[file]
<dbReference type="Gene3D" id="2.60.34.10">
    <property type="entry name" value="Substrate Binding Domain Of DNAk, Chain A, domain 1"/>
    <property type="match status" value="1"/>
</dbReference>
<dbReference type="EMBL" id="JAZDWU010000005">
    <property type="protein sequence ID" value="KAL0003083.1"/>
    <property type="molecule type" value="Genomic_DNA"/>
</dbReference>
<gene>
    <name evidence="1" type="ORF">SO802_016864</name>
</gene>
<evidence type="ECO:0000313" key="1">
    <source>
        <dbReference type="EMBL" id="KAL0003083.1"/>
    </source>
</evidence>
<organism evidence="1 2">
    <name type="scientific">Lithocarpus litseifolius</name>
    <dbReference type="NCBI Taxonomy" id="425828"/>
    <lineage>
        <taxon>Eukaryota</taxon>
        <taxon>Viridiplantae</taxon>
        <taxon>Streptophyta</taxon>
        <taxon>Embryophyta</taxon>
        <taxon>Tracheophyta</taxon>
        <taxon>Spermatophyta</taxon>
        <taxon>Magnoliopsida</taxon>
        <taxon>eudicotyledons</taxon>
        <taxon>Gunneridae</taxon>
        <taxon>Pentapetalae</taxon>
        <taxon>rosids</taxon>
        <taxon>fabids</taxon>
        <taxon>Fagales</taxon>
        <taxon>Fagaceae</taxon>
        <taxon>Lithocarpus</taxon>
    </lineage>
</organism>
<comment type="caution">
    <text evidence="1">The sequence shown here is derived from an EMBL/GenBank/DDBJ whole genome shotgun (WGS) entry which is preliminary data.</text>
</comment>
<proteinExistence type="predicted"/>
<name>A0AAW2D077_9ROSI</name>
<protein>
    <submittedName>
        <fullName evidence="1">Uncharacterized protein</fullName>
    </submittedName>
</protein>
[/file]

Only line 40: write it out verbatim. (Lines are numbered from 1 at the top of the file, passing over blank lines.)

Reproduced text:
</comment>